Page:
City Fellows

City Fellows are ambitious and experimental projects co-created by the people of Bristol.

City Fellows exists to create projects born from Bristol and collectively build a city that better reflects the people who live here. Our two ambitious and experimental projects are being co-created by the people of Bristol to address overlooked histories, pick up current conversations and dream for what the city needs next.

Fozia Ismail’s Camel Meat and Tapes will research into the stories shared by families of the Somali Diaspora, through the exchange of self-recorded cassette tapes and Muqalmad (dried camel meat – an important part of Somali nomadic culture) between Somaliland and the UK both during the civil war and after. By sharing tapes family and friends would communicate and connect, bringing intimate voices of loved ones via analogue technology and across hostile borders- into each other’s homes.

What’s happened to these cassette tapes? Have people held onto them? What messages do they contain? The project will look at the way food and sound can transcend physical geographical limits and the efforts the Somali community, led by mothers, aunts and sisters, have made to hold families together.

PECo Theatre’s Rachel Aspinwall and Holly Thomas (collaborating as sighted and visually impaired (VI) artists) will be working with co-creators from the VI community on Could this be the place… uncovering how the organisation and design of Bristol impacts upon our relationship to the city. Aspinwall and Thomas will be bringing visually impaired people together with sighted partners to travel together, recording their experiences as they navigate their way through the city. The group will share and reveal their perspectives on city life and together explore possibilities for the future, giving voice to the incredible value their contributions can and do bring to society.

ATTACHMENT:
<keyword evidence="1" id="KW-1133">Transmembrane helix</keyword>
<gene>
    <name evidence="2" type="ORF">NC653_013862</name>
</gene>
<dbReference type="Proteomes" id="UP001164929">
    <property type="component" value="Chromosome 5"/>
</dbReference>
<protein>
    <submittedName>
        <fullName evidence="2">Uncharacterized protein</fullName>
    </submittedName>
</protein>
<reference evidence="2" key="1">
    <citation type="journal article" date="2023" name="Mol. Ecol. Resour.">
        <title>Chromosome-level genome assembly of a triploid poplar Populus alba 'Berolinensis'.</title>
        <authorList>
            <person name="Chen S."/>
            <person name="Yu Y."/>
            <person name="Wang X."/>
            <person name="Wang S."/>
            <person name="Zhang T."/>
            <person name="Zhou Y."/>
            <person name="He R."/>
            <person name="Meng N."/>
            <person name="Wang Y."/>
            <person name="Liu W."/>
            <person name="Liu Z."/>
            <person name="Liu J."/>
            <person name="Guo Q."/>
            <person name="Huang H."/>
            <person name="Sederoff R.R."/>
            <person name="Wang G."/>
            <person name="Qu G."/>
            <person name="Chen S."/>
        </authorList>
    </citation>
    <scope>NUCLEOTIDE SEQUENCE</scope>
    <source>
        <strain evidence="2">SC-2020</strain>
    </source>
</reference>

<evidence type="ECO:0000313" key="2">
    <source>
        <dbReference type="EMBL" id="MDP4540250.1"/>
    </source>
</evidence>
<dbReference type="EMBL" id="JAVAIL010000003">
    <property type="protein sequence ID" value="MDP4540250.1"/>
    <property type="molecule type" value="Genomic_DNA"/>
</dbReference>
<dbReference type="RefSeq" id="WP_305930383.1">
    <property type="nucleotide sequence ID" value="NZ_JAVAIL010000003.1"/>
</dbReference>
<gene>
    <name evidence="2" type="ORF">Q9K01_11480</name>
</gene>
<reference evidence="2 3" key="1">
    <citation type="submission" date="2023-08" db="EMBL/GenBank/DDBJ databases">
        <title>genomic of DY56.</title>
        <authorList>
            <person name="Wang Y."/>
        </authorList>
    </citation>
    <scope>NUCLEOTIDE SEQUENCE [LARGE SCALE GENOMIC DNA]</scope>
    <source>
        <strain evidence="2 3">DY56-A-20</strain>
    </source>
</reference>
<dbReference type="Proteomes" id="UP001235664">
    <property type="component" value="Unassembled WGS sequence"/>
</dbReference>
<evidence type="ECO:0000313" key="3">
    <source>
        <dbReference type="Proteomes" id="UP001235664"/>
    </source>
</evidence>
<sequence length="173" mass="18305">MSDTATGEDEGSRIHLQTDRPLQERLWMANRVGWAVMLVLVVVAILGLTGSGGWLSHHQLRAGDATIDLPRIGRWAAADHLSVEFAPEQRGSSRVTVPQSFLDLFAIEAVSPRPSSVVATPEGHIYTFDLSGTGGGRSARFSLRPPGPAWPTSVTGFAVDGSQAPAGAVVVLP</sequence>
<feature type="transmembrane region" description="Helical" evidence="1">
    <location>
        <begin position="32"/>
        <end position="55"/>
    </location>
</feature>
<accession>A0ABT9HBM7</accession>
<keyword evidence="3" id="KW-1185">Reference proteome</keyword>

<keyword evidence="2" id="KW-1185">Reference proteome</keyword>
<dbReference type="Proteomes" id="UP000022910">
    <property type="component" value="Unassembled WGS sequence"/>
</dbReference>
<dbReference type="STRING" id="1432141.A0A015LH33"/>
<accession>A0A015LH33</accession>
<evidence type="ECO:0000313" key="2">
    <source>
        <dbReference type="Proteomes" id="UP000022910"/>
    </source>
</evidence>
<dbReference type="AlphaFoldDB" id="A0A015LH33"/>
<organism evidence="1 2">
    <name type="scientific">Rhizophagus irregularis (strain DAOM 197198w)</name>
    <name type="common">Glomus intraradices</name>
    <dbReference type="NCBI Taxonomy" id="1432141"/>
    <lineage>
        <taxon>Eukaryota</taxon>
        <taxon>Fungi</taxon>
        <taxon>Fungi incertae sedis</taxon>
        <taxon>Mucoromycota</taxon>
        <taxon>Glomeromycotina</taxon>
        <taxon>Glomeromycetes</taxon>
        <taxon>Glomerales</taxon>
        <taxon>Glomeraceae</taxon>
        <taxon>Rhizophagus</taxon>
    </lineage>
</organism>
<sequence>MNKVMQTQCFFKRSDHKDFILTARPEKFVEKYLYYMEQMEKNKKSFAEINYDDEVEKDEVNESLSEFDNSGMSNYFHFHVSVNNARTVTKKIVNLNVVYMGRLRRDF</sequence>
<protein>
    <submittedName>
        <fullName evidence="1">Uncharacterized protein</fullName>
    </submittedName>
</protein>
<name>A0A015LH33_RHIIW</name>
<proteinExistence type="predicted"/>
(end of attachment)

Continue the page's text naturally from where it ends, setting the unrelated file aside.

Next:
PECo and their community will work with Dr Ute Leonards, University of Bristol, who is internationally renowned for her research on how the visual environment impacts our health and wellbeing. This collaboration will allow the project to reach a more holistic understanding of the impacts of city of on body and mind.

Aspinwall and Thomas said: “We are so delighted that our group and this work have been selected for a City Fellowship. As artists it’s really thrilling to be recognised for the work we have been doing. The project gives us an our group the opportunity to make heard the usually hidden voices of VI people in our city.”

To support them as they create new work, Ismail and PECo will work with Arnolfini’s Researcher-in-Residence, Marcus Corrd Brown (Director of Signifier, a UK based think tank that works to advance diversity in the cultural and creative sector). Brown will act as a critical friend and project evaluator, supporting the artists to help turn Arnolfini into a centre for civic action and imagination, acting as a catalyst for social change. Together, Ismail, PECo, and Brown will host a series of conversations, meals, and work-in-progress performances as their work develops – offering Bristol’s audiences an insight into the developing art.

City Fellows has been made possible through generous support from Paul Hamlyn Foundation.

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